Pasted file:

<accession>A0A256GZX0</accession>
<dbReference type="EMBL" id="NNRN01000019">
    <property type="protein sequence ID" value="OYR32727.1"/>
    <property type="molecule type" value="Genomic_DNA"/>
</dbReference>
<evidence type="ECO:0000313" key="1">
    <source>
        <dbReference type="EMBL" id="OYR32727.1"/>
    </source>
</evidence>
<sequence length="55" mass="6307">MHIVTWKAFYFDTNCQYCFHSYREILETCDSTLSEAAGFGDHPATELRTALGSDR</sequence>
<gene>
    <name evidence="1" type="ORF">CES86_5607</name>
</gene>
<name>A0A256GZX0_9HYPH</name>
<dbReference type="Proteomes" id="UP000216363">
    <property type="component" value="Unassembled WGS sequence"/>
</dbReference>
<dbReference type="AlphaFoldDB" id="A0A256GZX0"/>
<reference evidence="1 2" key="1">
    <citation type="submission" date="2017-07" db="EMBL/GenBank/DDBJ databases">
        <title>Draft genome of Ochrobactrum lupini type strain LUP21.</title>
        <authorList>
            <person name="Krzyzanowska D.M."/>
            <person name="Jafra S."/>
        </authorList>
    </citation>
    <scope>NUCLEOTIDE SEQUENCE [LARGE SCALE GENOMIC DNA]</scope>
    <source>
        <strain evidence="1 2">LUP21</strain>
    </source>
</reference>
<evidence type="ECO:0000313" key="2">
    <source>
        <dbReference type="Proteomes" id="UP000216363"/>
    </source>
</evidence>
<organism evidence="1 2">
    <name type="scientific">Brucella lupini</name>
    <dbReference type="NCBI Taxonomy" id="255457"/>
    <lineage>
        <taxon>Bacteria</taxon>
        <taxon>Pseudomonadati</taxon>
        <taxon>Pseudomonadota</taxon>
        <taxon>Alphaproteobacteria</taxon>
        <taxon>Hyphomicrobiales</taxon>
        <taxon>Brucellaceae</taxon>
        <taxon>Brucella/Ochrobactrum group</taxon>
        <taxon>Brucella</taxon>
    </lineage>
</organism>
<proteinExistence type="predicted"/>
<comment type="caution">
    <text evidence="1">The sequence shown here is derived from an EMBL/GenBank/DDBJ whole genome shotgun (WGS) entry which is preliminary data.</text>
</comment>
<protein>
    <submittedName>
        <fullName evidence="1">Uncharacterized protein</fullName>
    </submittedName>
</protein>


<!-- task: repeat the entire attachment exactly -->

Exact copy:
<accession>A0A256GZX0</accession>
<dbReference type="EMBL" id="NNRN01000019">
    <property type="protein sequence ID" value="OYR32727.1"/>
    <property type="molecule type" value="Genomic_DNA"/>
</dbReference>
<evidence type="ECO:0000313" key="1">
    <source>
        <dbReference type="EMBL" id="OYR32727.1"/>
    </source>
</evidence>
<sequence length="55" mass="6307">MHIVTWKAFYFDTNCQYCFHSYREILETCDSTLSEAAGFGDHPATELRTALGSDR</sequence>
<gene>
    <name evidence="1" type="ORF">CES86_5607</name>
</gene>
<name>A0A256GZX0_9HYPH</name>
<dbReference type="Proteomes" id="UP000216363">
    <property type="component" value="Unassembled WGS sequence"/>
</dbReference>
<dbReference type="AlphaFoldDB" id="A0A256GZX0"/>
<reference evidence="1 2" key="1">
    <citation type="submission" date="2017-07" db="EMBL/GenBank/DDBJ databases">
        <title>Draft genome of Ochrobactrum lupini type strain LUP21.</title>
        <authorList>
            <person name="Krzyzanowska D.M."/>
            <person name="Jafra S."/>
        </authorList>
    </citation>
    <scope>NUCLEOTIDE SEQUENCE [LARGE SCALE GENOMIC DNA]</scope>
    <source>
        <strain evidence="1 2">LUP21</strain>
    </source>
</reference>
<evidence type="ECO:0000313" key="2">
    <source>
        <dbReference type="Proteomes" id="UP000216363"/>
    </source>
</evidence>
<organism evidence="1 2">
    <name type="scientific">Brucella lupini</name>
    <dbReference type="NCBI Taxonomy" id="255457"/>
    <lineage>
        <taxon>Bacteria</taxon>
        <taxon>Pseudomonadati</taxon>
        <taxon>Pseudomonadota</taxon>
        <taxon>Alphaproteobacteria</taxon>
        <taxon>Hyphomicrobiales</taxon>
        <taxon>Brucellaceae</taxon>
        <taxon>Brucella/Ochrobactrum group</taxon>
        <taxon>Brucella</taxon>
    </lineage>
</organism>
<proteinExistence type="predicted"/>
<comment type="caution">
    <text evidence="1">The sequence shown here is derived from an EMBL/GenBank/DDBJ whole genome shotgun (WGS) entry which is preliminary data.</text>
</comment>
<protein>
    <submittedName>
        <fullName evidence="1">Uncharacterized protein</fullName>
    </submittedName>
</protein>